[This summary does not form part of the decision.]
During the Hauraki Breakfast Show Deborah Stokes, mother of New Zealand-born English cricketer Ben Stokes, rang the studio to complain about what she considered to be unfair comments made by the hosts regarding her son, and to defend him. Mrs Stokes asked to speak with someone off air. Host Matt Heath assured Mrs Stokes she was off air, when in fact the conversation was being broadcast live on air. The Authority upheld a complaint that the broadcast breached Mrs Stokes’ privacy. Mrs Stokes had a reasonable expectation that, in the circumstances, her phone call and the conversation would remain private. The recording and broadcast of her conversation, in circumstances where she had expressly asked for privacy was objectionable and would be highly offensive to an objective reasonable person in the complainant’s position.
Order: Section 13(1)(a) broadcast statement
 During the Hauraki Breakfast Show, Deborah Stokes, mother of New Zealand-born English cricketer Ben Stokes, rang the studio to complain about what she considered to be unfair comments made by the hosts regarding her son, and to defend him. Mrs Stokes asked to speak with someone off air. Host Matt Heath assured Mrs Stokes that her phone call was off air, when in fact the conversation was being broadcast live on air.
 David Mitchell complained directly to the Authority that the broadcast breached Mrs Stokes’ privacy. The Authority also received a complaint from Mrs Stokes about the same broadcast. That complaint is the subject of a separate decision, Stokes and NZME Radio Ltd, Decision No. 2016-045.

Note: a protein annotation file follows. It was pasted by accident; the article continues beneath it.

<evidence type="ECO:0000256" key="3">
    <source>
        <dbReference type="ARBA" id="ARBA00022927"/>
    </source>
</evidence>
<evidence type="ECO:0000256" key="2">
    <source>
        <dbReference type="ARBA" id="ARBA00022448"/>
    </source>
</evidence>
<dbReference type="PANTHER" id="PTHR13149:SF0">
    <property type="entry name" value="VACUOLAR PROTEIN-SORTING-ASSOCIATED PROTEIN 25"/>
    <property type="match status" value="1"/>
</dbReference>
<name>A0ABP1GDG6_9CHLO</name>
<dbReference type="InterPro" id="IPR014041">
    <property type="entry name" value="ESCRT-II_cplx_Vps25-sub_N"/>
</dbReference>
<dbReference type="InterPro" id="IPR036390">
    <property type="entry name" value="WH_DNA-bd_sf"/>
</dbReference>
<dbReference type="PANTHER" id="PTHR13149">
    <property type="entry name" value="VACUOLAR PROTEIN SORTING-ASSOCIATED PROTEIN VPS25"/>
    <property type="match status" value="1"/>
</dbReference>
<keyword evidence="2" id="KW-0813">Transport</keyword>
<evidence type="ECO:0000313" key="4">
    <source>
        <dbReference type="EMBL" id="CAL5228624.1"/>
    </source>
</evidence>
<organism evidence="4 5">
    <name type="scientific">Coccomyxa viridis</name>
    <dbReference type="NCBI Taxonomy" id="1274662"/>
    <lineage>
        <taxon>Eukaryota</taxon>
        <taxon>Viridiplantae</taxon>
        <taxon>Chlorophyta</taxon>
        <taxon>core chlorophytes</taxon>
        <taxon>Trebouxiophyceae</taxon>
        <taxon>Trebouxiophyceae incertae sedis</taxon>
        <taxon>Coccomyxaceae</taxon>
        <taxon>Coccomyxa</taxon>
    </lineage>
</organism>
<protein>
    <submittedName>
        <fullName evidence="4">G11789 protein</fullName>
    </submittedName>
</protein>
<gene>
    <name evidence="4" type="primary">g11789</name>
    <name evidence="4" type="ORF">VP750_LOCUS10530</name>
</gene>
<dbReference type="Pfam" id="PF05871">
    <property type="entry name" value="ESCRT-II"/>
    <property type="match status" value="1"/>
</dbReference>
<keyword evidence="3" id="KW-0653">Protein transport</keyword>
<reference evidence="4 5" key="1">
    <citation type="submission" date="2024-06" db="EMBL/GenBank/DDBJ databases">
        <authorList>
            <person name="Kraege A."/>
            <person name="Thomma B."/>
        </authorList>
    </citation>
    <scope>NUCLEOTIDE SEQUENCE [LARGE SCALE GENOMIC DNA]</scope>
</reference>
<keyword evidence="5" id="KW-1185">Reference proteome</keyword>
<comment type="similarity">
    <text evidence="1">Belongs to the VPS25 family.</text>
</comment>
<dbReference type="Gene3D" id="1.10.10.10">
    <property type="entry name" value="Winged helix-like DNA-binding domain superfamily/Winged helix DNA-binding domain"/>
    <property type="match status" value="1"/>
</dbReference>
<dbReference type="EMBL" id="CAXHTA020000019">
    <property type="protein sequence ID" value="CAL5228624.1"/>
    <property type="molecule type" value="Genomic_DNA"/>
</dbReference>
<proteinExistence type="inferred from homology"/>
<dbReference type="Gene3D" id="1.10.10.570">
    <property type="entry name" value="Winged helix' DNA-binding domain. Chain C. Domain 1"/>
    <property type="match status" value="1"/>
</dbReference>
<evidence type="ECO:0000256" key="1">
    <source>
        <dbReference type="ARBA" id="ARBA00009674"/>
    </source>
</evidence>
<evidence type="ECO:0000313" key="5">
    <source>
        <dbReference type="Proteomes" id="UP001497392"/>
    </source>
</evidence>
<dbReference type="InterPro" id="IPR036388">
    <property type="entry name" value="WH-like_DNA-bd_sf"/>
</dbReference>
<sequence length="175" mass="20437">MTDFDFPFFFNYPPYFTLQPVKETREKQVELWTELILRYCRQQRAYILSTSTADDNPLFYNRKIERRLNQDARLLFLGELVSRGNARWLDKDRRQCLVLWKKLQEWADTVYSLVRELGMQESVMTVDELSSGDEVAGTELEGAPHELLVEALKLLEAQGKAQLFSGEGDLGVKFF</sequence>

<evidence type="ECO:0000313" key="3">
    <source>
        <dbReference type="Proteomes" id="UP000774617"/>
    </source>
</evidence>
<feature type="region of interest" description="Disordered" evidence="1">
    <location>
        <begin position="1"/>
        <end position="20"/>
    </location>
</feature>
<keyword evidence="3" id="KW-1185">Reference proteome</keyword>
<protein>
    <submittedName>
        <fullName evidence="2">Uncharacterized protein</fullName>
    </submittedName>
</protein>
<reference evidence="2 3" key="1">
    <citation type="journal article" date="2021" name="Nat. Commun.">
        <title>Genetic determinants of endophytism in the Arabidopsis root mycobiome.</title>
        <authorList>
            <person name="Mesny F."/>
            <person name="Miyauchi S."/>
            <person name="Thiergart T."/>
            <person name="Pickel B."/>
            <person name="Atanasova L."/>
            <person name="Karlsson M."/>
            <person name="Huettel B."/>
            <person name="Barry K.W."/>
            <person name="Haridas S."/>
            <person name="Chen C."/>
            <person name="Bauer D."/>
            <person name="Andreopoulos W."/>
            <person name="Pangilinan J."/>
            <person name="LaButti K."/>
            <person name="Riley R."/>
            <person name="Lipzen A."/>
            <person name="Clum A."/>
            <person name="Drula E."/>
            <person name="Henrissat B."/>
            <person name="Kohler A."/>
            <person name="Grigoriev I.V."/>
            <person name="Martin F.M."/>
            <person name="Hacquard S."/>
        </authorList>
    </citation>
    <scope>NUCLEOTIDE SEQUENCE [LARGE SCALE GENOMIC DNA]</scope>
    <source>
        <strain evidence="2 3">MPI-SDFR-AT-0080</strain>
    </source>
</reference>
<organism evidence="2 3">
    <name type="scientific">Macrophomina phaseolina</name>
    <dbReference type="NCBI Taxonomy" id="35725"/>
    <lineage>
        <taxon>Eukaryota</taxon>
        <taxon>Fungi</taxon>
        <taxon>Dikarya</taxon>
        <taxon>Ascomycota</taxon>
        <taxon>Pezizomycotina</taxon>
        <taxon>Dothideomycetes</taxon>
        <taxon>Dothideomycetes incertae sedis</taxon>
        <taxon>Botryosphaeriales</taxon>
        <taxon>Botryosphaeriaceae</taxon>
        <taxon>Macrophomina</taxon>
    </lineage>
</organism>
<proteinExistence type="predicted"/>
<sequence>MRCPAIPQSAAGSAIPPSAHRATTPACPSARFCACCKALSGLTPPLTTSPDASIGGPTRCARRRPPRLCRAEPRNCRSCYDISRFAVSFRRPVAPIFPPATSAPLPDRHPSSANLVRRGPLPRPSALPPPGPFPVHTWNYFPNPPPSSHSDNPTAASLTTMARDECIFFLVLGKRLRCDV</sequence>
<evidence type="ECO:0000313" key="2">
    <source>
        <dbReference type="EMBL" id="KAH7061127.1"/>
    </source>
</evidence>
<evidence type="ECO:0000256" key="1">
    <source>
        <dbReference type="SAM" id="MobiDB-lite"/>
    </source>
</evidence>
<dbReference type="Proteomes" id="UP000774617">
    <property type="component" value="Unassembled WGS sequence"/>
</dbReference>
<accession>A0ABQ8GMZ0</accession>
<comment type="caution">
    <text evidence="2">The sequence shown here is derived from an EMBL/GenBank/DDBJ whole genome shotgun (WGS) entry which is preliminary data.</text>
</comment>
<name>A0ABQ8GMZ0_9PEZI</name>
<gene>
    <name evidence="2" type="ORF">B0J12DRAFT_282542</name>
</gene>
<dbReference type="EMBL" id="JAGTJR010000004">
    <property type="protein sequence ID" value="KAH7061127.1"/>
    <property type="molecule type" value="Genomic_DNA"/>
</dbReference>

The issue is whether the broadcast breached the privacy standard as set out in the Radio Code of Broadcasting Practice.1
 The item was broadcast on Radio Hauraki at 7.50am on 4 April 2016. The members of the Authority have listened to a recording of the broadcast complained about and have read the correspondence listed in the Appendix.
 The privacy standard (Standard 10) states that broadcasters should maintain standards consistent with the privacy of the individual. The standard exists to protect individuals from undesired access to, and disclosure of, information about themselves and their affairs. This is in order to maintain their dignity, choice, mental wellbeing and reputation, and their ability to develop relationships and opinions away from the glare of publicity.
 Guideline 10b to the privacy standard states that broadcasters should not disclose private information or material about an individual in a way that is highly offensive to an objective reasonable person in the position of the person affected.
 The phone call between Mrs Stokes and the radio hosts began as follows:
Host: Good morning. Have you got a suit for me?
Mrs Stokes: Ah no, I wanted to speak to someone off air if I could, please.
Host: You want to speak to somebody off air?